Remaining agile and responsive in a changing environment: How AWP is responding to the COVID-19 pandemic

Australia has recently suffered devastating bushfires, hail, storms and floods all in the span of a few months, but there appears to be no greater challenge than the COVID-19 pandemic, which has surpassed 2 million infected people worldwide and resulted in more than 140,000 confirmed deaths.

On 27 February, the Australian Government activated its emergency response plan for global pandemics in response to the fast spread of COVID-19. New information, social restrictions and infection/death rates are emerging on a daily basis, urging the Australian Water Partnership (AWP) to be adaptive and flexible in how it navigates all water for development activities with its Australian, International and In-country Partners for the foreseeable future.

With the support of, and guidance from, the Australian Government’s Department of Foreign Affairs and Trade (DFAT) and its managing company eWater Ltd—AWP is continuing to operate at full capacity across all of its DFAT grants.

In order to ensure business continuity, AWP Management established a COVID-19 internal taskforce to respond to both everyday issues that require immediate attention as the situation changes, as well as to develop more strategic and long-term actions to ensure productivity for the whole year. The taskforce developed a COVID-19 response and 2020 work plan, which includes advice on communication and travel, business continuity, ongoing monitoring, and online resources.

One of the first actions was to ensure the safety of AWP’s staff and Partners engaged on AWP work. In January, AWP promptly upgraded travel risk assessments on development activities, which has resulted in all Australian-based Partners returning safely to Australia prior to border restrictions taking effect in late March (with some Partners completing the mandatory two-week self-quarantine on their return).

As of 25 March, AWP staff moved fully to work-from-home arrangements, observing the Australian Government’s advice on greater social distancing measures in the workplace. Fortunately, AWP is well positioned to operate smoothly online to manage its activity pipeline and knowledge sharing activities, with staff still contactable through the usual means.

“Our staff’s health and wellbeing have been of paramount importance so we put measures in place early to transition the team to fully work from home,” says AWP CEO Prof Nick Schofield. “We are all navigating this dynamic and unpredictable environment together, and I am confident that our 2020 work plan will ensure our staff remain fully employed and productive with a suite of IT platforms at our disposal

Many AWP supported events and missions have been impacted. All international events and delegations into Australia originally taking place before July this year have either been cancelled or indefinitely postponed by conference organisers. If still going ahead, the decision to participate in these events will be based on DFAT’s Smartraveller advice and AWP risk assessments closer to the time, noting that innovative approaches to event hosting may emerge in the coming weeks and months.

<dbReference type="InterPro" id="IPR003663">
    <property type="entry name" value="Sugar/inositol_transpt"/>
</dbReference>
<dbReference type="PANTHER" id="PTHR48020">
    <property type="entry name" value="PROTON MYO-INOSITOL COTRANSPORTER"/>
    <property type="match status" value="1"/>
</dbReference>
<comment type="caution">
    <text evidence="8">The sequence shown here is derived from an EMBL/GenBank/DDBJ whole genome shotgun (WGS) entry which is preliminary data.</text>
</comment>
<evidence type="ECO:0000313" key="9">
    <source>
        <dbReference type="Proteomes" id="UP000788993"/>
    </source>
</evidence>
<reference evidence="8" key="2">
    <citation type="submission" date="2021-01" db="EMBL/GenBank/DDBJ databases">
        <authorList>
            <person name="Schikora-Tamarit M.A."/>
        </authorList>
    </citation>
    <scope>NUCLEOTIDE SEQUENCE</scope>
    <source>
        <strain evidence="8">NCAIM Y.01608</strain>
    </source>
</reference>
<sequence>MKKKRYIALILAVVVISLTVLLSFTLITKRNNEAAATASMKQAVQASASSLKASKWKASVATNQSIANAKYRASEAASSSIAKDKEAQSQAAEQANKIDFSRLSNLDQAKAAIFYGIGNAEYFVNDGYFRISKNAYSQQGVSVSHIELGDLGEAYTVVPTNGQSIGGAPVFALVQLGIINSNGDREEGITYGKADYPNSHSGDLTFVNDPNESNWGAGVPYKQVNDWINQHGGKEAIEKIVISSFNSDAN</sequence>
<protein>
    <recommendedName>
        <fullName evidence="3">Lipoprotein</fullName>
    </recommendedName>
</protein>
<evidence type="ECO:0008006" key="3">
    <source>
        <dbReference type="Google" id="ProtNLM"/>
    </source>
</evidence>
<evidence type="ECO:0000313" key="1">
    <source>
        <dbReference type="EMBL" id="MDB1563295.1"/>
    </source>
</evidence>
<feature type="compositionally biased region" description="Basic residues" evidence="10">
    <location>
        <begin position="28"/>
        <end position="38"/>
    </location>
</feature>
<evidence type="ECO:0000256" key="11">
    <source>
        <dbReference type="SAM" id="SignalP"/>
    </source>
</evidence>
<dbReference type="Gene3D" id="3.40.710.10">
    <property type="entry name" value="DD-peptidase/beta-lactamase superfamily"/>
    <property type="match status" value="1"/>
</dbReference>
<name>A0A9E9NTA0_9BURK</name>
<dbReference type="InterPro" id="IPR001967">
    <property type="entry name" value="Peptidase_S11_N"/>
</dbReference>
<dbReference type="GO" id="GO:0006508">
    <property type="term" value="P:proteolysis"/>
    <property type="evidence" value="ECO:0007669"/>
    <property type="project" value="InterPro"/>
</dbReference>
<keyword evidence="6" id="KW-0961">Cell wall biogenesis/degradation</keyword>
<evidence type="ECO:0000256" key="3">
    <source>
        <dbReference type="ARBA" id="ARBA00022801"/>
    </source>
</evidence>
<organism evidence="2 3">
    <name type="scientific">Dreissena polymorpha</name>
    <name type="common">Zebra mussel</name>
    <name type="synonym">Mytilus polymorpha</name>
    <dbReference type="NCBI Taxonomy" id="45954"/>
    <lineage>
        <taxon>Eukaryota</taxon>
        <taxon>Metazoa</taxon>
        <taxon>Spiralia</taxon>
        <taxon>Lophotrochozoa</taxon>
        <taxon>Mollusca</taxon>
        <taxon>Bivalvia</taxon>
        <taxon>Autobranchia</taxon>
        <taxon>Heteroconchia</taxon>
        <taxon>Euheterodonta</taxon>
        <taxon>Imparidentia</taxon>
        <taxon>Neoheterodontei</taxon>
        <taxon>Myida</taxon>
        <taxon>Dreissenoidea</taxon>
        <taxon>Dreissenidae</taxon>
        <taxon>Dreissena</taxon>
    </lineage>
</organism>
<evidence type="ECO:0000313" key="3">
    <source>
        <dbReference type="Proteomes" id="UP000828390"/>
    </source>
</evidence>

Going forward, AWP will be working with its Partners to adapt to the new world. As of 2 April, AWP has 66 activities running across all of its DFAT grants. An initial rapid assessment was undertaken to understand COVID-19 impacts on activity implementation and possible COVID-19 mitigation measures, such as innovative approaches to ensure business continuity where possible.

“An important first step has been to have discussions with our Partners on how to adapt activities in 2020 for the best outcomes,” says Rory Hunter, AWP Program Manager. “We’re thankful to those who have already taken the time to respond and complete the COVID-19 activity assessment templates.”

On innovative approaches, AWP plans to host activity-related webinars in collaboration with Partners to assist connectivity and knowledge sharing within the partnership. AWP is also seeking ideas on how the water sector and sustainable water management practices can more broadly assist with addressing COVID-19.

“Having organised ourselves in-house, we are now specifically looking to assist and work with DFAT, the Australian Government and our development Partners to prepare, respond and recover from COVID-19 over the coming months,” said Prof Schofield.

“We will be seeking advice from AWPAC, identifying opportunities within existing activities and talking to our Partners individually to design an effective response together. Further details on these developments will be provided as they are rolled out.”

For information on the current situation of COVID-19, visit https://www.health.gov.au


Feature image: COVID-19 Dashboard by the Center for Systems Science and Engineering (CSSE) at Johns Hopkins University (JHU) (accessed on 16 April 2020 at https://coronavirus.jhu.edu/map)

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